Mortality Attributable To Smoking In American Indians: Findings From The Strong Heart Study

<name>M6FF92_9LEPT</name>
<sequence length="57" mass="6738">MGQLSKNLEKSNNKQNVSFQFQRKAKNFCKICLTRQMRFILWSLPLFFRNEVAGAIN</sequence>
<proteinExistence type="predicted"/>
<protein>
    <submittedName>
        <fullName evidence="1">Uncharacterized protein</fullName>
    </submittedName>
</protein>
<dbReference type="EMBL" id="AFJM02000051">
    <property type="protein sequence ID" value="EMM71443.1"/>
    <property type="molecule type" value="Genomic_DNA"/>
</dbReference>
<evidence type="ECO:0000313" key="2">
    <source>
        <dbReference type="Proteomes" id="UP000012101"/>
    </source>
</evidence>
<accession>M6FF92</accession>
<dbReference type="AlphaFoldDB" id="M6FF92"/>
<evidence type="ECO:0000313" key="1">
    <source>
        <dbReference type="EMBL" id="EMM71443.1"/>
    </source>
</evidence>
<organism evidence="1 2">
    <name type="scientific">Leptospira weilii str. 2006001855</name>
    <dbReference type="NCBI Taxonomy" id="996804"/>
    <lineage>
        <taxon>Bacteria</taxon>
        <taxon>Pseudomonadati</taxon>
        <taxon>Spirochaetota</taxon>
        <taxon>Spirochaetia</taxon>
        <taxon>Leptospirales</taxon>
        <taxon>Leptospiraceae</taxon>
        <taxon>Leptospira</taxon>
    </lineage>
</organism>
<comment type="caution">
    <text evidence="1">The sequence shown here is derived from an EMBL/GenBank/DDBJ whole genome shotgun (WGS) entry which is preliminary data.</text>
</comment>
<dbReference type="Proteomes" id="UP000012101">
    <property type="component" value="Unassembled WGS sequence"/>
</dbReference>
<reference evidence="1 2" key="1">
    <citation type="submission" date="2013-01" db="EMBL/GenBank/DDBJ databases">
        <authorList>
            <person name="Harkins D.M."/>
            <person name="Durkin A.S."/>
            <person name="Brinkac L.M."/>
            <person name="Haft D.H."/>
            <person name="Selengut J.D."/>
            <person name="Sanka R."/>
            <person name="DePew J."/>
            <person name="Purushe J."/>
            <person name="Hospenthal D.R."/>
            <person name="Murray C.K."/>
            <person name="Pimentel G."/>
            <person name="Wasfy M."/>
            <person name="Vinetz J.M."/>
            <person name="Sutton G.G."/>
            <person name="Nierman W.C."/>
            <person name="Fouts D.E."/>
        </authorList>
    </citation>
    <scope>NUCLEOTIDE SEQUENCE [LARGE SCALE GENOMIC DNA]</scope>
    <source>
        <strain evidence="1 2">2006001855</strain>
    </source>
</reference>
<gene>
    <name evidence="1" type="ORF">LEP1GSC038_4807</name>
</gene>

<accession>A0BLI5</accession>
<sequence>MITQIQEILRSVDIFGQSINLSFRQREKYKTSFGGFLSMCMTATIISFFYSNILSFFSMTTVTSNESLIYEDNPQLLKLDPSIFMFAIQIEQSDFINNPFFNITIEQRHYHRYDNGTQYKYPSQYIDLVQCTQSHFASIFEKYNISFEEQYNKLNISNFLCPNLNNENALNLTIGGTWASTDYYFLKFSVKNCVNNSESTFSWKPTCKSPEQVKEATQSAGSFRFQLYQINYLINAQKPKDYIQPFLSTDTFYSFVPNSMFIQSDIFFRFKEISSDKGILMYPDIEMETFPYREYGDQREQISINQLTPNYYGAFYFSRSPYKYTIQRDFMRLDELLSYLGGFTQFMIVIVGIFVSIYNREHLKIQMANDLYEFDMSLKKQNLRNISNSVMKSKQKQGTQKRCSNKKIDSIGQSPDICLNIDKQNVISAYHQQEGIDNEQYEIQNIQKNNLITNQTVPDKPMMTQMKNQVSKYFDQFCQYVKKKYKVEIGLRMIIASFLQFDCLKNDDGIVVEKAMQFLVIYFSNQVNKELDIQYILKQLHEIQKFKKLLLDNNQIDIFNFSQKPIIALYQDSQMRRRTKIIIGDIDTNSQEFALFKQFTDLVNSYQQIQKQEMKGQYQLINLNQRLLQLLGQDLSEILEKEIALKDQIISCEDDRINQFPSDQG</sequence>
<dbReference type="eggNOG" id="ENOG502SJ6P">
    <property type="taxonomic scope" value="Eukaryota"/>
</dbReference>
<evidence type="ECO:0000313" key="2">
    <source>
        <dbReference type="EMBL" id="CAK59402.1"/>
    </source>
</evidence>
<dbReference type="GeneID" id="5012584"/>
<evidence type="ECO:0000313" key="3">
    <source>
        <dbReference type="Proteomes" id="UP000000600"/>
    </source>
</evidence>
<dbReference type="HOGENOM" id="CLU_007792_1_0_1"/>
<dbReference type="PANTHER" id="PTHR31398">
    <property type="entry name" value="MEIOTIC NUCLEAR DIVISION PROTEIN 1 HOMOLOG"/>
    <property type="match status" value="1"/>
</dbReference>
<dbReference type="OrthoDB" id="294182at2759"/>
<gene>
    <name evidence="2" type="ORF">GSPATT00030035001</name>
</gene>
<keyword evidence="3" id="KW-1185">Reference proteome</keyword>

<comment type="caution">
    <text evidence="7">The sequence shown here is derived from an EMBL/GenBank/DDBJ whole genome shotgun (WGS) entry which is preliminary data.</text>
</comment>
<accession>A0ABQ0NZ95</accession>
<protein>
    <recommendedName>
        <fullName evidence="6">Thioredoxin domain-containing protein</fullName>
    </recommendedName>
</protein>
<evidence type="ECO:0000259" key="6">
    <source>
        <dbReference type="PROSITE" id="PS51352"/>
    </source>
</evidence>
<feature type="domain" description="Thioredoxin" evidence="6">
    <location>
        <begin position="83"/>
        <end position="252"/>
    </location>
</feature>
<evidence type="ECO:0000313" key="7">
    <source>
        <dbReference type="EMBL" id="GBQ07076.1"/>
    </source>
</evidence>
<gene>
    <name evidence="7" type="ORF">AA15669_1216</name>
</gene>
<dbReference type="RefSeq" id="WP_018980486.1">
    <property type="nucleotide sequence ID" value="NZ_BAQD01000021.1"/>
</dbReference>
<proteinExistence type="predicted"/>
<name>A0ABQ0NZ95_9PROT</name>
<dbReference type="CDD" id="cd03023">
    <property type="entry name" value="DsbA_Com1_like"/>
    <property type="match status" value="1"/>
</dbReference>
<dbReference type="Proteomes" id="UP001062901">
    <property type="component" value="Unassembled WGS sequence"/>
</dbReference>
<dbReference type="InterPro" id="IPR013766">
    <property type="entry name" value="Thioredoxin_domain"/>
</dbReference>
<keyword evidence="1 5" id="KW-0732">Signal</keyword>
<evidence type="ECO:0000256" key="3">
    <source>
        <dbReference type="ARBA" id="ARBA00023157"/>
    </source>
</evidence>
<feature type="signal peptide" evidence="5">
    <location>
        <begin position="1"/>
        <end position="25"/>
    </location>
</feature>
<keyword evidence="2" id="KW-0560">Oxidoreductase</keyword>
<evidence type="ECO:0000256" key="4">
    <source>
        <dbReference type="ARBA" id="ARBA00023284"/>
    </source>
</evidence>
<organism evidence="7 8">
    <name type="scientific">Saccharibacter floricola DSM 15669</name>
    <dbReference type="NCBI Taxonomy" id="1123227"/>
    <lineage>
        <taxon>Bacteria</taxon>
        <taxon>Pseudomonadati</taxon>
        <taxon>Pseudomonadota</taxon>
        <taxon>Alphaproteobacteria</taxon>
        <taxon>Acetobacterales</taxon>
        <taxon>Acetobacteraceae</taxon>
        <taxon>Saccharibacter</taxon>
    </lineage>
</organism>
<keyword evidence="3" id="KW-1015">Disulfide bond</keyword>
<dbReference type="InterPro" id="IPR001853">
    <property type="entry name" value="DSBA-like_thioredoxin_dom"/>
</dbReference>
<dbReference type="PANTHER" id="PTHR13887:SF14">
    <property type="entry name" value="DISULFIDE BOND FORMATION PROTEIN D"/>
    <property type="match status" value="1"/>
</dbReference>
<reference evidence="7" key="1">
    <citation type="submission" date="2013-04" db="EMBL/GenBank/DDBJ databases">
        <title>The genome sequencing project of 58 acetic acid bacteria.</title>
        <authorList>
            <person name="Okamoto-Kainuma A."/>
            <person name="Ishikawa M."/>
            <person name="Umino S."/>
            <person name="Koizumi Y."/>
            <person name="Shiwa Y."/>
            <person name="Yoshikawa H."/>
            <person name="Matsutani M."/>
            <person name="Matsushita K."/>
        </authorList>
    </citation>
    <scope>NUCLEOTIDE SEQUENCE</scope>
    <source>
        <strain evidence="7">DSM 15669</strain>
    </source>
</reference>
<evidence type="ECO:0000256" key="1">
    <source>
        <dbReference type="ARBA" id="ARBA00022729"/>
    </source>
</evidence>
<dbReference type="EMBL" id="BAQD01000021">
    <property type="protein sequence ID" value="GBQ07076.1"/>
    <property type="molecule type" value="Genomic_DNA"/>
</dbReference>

Background Smoking poses a risk for increased morbidity and mortality from many diseases. The ethnic group of American Indians has the highest prevalence of smokers compared to other racial/ethnic groups in the United States, and therefore may be at a greater risk of smoking-related death. This study aimed to estimate all-cause mortality attributable to smoking, and specifically to examine the association of smoking and mortalities from cardiovascular disease (CVD) and cancer in American Indians using data from the Strong Heart Study. Methods The Strong Heart Study is a large, community-based, prospective survey of CVD risk factors in American Indians from in three tribes residing in North and South Dakota, seven tribes in southwestern Oklahoma, and three tribes in central Arizona. A total of 4549 tribal members aged 45 to 74 years, representing 62% of total population in this age group, were recruited from all eligible individuals at the baseline survey between July 1989 and January 1992. The participation rates were 55% in the Dakota center, 62% in the Oklahoma Center, and 72% in the Arizona center. Baseline data were collected using personal interview and a physical examination. Mortality and causes of death were followed up from 1993 through the end of 2009. The numbers of deaths attributable to smoking until the end of 2009 were estimated using multivariable-adjusted relative risk analysis stratified according to gender and center. Results Overall, there was a significant association between smoking and death from any cause after adjustment for multiple risk factors. In 2009, a total number of 363 deaths were found attributable to smoking among American Indian population aged 45-74, of which 105 deaths were among men and 258 deaths among women. There is a significant association smoking and CVD mortality only in Dakota center. In cancer deaths, there was a significant association both in men and women: a total of 1462 deaths were attributable to smoking among American Indian population aged 45-74, of which 571in men, and 891in women. Conclusions Smoking was associated with increased risk of death among American Indians, especially with cancer deaths. There was no overall association between smoking and CVD deaths, but a significant association was observed in Dakota center. Reducing the prevalence of smoking might benefit in prevention of smoking related mortality among American Indians.